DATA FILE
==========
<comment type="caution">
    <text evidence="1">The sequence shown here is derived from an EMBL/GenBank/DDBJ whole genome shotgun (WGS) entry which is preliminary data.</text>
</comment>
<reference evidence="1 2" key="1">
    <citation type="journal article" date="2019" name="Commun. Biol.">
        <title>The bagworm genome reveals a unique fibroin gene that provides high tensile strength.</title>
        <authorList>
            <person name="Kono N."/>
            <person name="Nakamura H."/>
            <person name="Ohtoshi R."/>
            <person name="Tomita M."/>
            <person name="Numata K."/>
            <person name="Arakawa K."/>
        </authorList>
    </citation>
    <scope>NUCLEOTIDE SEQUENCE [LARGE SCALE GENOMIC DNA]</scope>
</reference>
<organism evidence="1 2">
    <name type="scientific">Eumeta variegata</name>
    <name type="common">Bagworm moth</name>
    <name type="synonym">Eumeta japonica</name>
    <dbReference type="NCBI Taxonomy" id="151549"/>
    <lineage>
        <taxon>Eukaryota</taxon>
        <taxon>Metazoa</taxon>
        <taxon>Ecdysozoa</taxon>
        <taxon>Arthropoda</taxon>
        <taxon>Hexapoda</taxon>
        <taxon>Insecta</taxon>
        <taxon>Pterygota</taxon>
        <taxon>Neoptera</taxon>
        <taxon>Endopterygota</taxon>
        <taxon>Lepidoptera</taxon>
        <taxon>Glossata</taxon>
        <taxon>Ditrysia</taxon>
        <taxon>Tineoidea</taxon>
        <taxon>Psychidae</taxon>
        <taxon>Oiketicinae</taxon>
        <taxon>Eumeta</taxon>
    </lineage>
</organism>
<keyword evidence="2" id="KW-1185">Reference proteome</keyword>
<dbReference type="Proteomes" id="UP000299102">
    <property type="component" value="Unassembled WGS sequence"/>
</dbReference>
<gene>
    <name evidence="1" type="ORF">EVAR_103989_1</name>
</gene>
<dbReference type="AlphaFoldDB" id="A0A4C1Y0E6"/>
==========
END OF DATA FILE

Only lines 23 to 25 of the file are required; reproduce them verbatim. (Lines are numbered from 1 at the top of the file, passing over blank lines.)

    <lineage>
        <taxon>Eukaryota</taxon>
        <taxon>Metazoa</taxon>